For walking is monotonous by itself. It isn’t ‘interesting’, and children know it. Basically, walking is always the same, putting one foot in front of the other. But the secret of that monotony is that it constitutes a remedy for boredom. Boredom is immobility of the body confronted with emptiness of mind. The repetitiveness of walking eliminates boredom, for, with the body active, the mind is no longer affected by its lassitude, no longer draws from its inertia the vague vertigo of an endless spiral. In a state of boredom one is always seeking something to do despite the obvious futility of any activity. When walking, there is always something to do: walk. Or rather, no, there’s nothing more to do because one is just walking, and when one is going to a place or covering a route, one has only to keep moving. That is boringly obvious. The body’s monotonous duty liberates thought. While walking, one is not obliged to think, to think this or that or like this or like that. During the continuous but automatic effort of the body, the mind is placed at one’s disposal. It is then that thoughts can arise, surface or take shape.

…We mentioned earlier the need to distinguish between monotony and boredom. Boredom is an absence of plans, of prospects. You circle around yourself, at a loose end. Waiting, but not for anything specific: not expecting anything, but indefinitely suspended in empty time. The bored body reclines, gets up restlessly, jerks its arms about, steps out in one direction then another, stops suddenly, starts again, fidgets. It is trying desperately to fill each second. Boredom is an empty rebellion against immobility; nothing to do, not even looking for something to do. You despair of yourself when bored. You tire of everything straight away, because it is on your own initiative. That faces you with the immense, unbearable ordeal of recognizing the poverty of your desires. Boredom is dissatisfaction repeated every second, disgust with beginnings: everything is wearisome from the start, because it’s you who starts it.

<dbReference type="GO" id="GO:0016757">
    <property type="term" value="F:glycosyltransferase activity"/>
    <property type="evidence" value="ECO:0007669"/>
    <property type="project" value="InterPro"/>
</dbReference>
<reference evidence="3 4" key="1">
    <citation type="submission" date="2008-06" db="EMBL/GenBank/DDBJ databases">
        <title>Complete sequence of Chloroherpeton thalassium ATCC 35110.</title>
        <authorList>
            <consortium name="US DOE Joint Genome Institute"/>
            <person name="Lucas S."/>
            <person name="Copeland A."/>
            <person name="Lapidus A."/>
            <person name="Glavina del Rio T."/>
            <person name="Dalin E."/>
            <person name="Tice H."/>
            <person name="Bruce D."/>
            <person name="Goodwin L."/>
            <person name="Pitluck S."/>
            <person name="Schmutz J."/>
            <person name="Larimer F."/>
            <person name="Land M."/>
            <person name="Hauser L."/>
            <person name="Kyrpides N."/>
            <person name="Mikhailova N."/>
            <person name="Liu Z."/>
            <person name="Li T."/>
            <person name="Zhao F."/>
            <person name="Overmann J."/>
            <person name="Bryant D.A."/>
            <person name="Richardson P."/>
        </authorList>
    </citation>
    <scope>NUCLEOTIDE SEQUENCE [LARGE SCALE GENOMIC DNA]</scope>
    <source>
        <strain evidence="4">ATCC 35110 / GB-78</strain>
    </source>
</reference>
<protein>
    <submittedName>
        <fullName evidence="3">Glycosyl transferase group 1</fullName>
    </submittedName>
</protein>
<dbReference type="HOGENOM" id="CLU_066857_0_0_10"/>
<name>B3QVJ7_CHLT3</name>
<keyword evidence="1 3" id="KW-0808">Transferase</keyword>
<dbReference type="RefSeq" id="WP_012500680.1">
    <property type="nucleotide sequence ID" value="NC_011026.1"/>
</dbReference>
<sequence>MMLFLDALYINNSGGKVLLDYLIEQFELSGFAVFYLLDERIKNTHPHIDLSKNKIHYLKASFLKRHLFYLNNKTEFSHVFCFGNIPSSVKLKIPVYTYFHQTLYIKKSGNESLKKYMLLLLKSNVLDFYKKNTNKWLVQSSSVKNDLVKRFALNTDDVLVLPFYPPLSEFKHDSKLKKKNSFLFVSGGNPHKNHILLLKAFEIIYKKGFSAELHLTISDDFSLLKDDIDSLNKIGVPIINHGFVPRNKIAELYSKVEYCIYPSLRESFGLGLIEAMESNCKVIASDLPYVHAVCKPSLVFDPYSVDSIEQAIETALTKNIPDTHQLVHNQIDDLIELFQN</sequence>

Walking isn’t tiresome in that way. It’s simply monotonous. When you walk you are going somewhere, in motion, with a uniform tread. There is far too much regularity and rhythmic movement in walking to cause boredom, which is fed by vacuous agitation (mind rotating aimlessly in a stationary body). That is what led monks to suggest walking as a remedy for acedia, that insidious illness that gnaws at the soul.

— Fréderic Gros, A Philosophy of Walking

Patrick Kurp mentions the tedium of exercising on a recumbent bike, which can only be alleviated by the right sort of book. The Lady of the House loves walking on forest hikes or urban strolls, but thinks me slightly mad for doing my cardio exercise on a treadmill. There are practical reasons for my choice. I don’t live in a particularly walkable neighborhood. I’d rather exercise at home than go to a gym. But I enjoy my treadmill walks, probably because music keeps my mind occupied while going nowhere. Put in my earbuds, cue up a playlist, and off I go. I am disciplined enough to complete boring-but-necessary tasks, but I don’t seem to struggle with the sense of futility that afflicts so many others during stationary exercise.

I see from my archives that it’s been almost ten years (!) since I read a wonderful book by Bruce Ellis Benson, Pious Nietzsche: Decadence and Dionysian Faith. In that post, I excerpted numerous passages from the book about how thoroughly music informed Nietzsche’s entire life. Ellis’s thoughts on “de-cadence” have often come to mind since then:

Although Nietzsche never explicitly speaks of decadence in terms of “de-cadence” (falling out of rhythm), that way of thinking about decadence actually fits quite well with what Nietzsche says about it…But one can also interpret decadence musically, as a “de-cadence”, in the sense of a loss of rhythm. On that read, decadence is the loss of life’s rhythm in which we are out of step both with our true selves and with the earth.

I’m not sure how I could ever satisfactorily put into words how much this notion of a “rhythm” to life itself resonates with me. It’s true that my brain is always playing one melody or another on a feedback loop. I’m always keeping the rhythm to my mental soundtrack through various subtle tics — lightly clicking my teeth, lips or tongue, or tapping fingers and toes. I’m always in sync with one time signature or another. It seems to give some kind of important structure to my activities. But on the physical side of things, what Gros says is also true. There are many times when both physical and mental dissatisfaction is relieved by simply getting up and moving in a regular rhythm. Something about the actual cadence of activity, especially walking, seems to produce solutions to whatever is bothering you. Like most people, when I’m feeling out of sorts, the last thing I want to do is exercise. Luckily, I know enough from experience that’s it’s probably the best thing I could do. Sync your body, and your mind will follow.